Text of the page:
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Children's Fiction Survival Stories

Au Canada : Les tombes de glace

L'expédition disparue de Franklin, George Chambers, le passage du Nord-Ouest, 1845

by (author) John Wilson

Scholastic Canada Ltd
Initial publish date
Sep 2014
Survival Stories, Pre-Confederation (to 1867), Exploration & Discovery
Recommended Age
11 to 18
Recommended Grade
6 to 12
  • Hardback

    Publish Date
    Sep 2014
    List Price

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See below for English description.

George Chambers se porte volontaire pour participer à l'expédition de sir John Franklin, en quête du légendaire passage du Nord-Ouest. Mais les deux vaisseaux, l'Erebus et le Terror, se retrouvent prisonniers des glaces. L'enthousiasme de l'équipage fait alors place à une lutte éperdue contre la faim et le froid. George et un officier sont les derniers survivants.

A dramatic Arctic adventure set during Sir John Franklin's doomed search for the Northwest Passage.

George Chambers is a fourteen-year-old aboard HMS Erebus, one of two ships under the command of Sir John Franklin on his quest to discover the Northwest Passage. But when the Erebus and Terror are trapped in crushing ice, 129 men of the crew die from cold, scurvy and starvation.

George recalls the events that led him to Canada's desolate North, and the expedition's failure - including gravediggers, a close call with a polar bear, standing up against sailors threatening mutiny, and his own impending death.

Original title: Graves of Ice: The Lost Franklin Expedition


About the author

John Wilson was born in 1951 in Edinburgh, Scotland. He did his early growing up on the Island of Skye and in Paisley, near Glasgow. From 1969 to 1974, he attended the University of St. Andrews where he took an Honours B.Sc.. in Geology and never played golf once. He took a position with the Geological Survey of Rhodesia (Zimbabwe). In his two years there, he mapped rocks, dodged land mines and watched the country sink ever deeper into civil war. Shortly before he was due to be called into the army, John retreated back to Britain on his way to the safety of Canada. He settled on Calgary where geology was booming and the only danger was freezing to death in January. In 1979, he moved to Edmonton to take up a post with the Alberta Geological Survey. In 1988 he sold a feature article to the Globe and Mail. This fueled a smouldering mid-life crisis and he took up freelance writing full-time. With some success, John mined the experiences of his travels for articles, journalism and photo essays. He even began to express himself poetically and, with a young family, began writing children's stories. He moved to Nanaimo and then Lantzville on Vancouver Island. John has been widely published by a number of Canadian presses, with his acolades including a shortlisting for the Governor General’s Award.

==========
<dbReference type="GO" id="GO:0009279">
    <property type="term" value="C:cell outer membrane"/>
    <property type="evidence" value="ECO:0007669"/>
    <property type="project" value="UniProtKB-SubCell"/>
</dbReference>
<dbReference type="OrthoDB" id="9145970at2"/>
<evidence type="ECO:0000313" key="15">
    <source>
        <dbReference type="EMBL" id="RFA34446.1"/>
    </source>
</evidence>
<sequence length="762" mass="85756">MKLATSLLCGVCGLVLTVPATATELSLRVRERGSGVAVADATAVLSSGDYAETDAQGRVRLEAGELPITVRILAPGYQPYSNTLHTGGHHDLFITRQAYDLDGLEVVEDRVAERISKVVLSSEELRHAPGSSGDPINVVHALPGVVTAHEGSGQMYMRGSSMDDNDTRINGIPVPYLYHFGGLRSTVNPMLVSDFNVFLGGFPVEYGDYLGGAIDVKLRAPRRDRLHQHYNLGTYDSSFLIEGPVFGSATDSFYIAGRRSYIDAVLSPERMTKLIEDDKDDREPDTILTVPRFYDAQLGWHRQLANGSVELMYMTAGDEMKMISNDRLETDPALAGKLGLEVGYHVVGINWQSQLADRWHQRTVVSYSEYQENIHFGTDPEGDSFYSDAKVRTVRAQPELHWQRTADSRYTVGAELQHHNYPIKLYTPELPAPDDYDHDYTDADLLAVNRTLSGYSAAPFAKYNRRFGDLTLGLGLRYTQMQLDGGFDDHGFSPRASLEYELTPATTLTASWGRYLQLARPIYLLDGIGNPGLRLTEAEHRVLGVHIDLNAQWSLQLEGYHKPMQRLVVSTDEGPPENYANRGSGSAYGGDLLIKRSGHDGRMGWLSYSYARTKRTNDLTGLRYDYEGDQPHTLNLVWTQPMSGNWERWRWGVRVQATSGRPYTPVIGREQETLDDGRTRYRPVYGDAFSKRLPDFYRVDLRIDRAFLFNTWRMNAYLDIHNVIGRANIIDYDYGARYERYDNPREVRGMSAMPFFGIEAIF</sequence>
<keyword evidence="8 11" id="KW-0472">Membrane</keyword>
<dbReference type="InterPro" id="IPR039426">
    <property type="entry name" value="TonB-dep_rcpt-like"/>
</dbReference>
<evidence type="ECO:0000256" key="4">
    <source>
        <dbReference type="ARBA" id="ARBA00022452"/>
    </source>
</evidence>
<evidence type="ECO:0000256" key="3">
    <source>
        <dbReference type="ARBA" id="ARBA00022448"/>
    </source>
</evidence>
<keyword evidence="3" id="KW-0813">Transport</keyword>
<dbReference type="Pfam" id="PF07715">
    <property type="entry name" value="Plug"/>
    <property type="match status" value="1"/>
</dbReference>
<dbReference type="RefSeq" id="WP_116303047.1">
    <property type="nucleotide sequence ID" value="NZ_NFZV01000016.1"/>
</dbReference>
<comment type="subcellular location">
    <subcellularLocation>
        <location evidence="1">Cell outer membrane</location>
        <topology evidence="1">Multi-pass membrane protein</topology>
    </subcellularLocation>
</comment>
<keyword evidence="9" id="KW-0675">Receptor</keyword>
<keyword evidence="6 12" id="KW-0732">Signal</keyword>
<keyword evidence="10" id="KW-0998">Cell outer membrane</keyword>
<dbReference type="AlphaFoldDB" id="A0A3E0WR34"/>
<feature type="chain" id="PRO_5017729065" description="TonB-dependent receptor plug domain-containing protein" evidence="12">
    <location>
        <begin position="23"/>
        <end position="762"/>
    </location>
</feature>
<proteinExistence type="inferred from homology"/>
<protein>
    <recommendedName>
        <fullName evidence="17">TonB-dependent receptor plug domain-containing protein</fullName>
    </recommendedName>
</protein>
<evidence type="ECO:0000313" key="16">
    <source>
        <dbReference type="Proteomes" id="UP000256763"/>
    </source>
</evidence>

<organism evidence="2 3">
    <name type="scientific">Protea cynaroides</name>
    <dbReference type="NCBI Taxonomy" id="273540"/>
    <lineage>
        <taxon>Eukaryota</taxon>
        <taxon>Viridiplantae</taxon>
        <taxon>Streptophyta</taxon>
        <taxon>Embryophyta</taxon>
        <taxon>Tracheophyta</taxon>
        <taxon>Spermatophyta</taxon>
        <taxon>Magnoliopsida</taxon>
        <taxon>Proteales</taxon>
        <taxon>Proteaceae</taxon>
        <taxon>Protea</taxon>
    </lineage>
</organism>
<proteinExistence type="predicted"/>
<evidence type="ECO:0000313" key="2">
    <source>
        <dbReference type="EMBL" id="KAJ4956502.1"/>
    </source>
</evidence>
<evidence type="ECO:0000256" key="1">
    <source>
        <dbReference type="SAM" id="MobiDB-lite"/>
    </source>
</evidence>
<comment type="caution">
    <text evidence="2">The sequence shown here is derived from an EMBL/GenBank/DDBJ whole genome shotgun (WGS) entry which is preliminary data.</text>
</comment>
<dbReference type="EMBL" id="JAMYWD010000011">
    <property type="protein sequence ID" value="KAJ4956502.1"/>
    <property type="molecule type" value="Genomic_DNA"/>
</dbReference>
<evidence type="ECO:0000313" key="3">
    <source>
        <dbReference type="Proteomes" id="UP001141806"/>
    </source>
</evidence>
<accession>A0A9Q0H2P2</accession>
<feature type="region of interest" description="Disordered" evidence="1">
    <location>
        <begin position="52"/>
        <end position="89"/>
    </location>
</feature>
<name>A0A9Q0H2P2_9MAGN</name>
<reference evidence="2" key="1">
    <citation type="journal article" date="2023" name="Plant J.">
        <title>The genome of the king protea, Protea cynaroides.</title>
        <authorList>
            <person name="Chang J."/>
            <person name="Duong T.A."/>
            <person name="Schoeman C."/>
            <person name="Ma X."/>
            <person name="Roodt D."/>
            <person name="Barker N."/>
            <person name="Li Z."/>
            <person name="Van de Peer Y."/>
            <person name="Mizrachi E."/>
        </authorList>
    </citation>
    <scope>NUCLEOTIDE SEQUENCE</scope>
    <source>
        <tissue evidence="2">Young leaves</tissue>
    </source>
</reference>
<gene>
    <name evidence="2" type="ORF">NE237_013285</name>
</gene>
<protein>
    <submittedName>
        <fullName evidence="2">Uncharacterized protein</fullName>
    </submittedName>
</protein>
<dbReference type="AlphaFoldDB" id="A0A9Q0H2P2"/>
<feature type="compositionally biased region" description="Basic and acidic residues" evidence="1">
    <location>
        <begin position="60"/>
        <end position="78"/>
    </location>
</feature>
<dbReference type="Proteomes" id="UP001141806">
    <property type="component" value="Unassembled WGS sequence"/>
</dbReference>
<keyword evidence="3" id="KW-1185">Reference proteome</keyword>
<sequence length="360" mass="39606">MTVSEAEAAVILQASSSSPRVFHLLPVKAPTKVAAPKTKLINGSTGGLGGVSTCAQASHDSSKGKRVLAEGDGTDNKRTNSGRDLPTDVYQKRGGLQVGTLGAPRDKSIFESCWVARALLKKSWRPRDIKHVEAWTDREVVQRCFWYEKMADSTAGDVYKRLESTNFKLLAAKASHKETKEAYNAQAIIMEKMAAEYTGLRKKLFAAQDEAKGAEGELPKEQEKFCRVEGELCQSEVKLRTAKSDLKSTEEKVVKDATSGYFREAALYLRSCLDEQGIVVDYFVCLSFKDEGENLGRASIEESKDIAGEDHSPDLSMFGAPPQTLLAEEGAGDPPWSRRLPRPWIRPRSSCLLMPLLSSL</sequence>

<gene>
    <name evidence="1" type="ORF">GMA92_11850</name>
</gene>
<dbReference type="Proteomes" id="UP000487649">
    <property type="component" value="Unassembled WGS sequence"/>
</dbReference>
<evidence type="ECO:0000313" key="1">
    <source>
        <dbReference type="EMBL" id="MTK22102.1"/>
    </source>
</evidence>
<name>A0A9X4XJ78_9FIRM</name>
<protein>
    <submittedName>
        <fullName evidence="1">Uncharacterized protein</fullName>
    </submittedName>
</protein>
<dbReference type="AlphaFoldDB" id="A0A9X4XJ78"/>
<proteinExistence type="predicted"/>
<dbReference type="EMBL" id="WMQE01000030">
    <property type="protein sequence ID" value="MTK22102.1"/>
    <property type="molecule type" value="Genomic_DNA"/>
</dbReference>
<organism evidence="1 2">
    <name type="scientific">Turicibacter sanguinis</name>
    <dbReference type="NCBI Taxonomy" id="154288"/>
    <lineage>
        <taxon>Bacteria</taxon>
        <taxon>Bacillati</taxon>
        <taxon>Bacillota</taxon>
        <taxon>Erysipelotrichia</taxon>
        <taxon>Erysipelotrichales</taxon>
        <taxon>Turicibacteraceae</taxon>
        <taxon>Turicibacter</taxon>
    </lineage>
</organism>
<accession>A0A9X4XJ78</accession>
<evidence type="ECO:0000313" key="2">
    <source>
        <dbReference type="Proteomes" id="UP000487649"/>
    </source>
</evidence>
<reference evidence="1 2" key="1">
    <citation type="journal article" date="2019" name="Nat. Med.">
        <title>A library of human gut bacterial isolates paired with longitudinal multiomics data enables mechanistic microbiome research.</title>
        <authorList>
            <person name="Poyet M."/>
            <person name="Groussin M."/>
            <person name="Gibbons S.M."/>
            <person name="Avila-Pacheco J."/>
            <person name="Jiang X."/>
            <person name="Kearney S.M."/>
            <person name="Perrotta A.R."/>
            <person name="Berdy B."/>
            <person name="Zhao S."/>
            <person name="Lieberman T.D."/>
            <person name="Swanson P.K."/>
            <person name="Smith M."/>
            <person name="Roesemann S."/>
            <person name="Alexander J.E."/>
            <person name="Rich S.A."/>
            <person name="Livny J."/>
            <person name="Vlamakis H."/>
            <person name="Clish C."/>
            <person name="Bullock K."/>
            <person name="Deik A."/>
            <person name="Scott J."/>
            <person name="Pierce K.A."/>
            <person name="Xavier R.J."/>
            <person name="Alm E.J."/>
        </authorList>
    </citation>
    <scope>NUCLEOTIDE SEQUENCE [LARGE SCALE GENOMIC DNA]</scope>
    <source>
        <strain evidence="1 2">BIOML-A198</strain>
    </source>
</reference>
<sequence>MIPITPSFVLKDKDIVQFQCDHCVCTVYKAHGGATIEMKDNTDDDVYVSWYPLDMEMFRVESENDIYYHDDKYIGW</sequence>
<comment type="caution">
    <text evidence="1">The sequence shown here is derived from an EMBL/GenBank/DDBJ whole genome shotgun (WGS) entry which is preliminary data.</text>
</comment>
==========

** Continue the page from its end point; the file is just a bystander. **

John Wilson's profile page

Editorial Reviews

Dans les médias

À l'assaut de la citadelle

« L'écriture juste, fluide, et le rythme constant des aventures vécues ont pour effet de tenir le lecteur en haleine. Un très bon roman historique. »

~ Lurelu

Les tombes de glace

« Le dernier tome de la série Au Canada... est un classique de John Wilson : réaliste, recherché et bien écrit.»

~ Resources Links


Shot at Dawn (Fusillé à l'aube)

" The author nails the essence of a tempestuous period. The writing is immaculate in the way it describes the monstrosities that soldiers must experience."

~ The National Post

I Am Canada: Graves of Ice by John Wilson (Les tombes de glace)

" This latest in the I Am Canada Series is classic John Wilson: realistic, well-researched, and well-written."

~ Resources Links, 2014

Other titles by John Wilson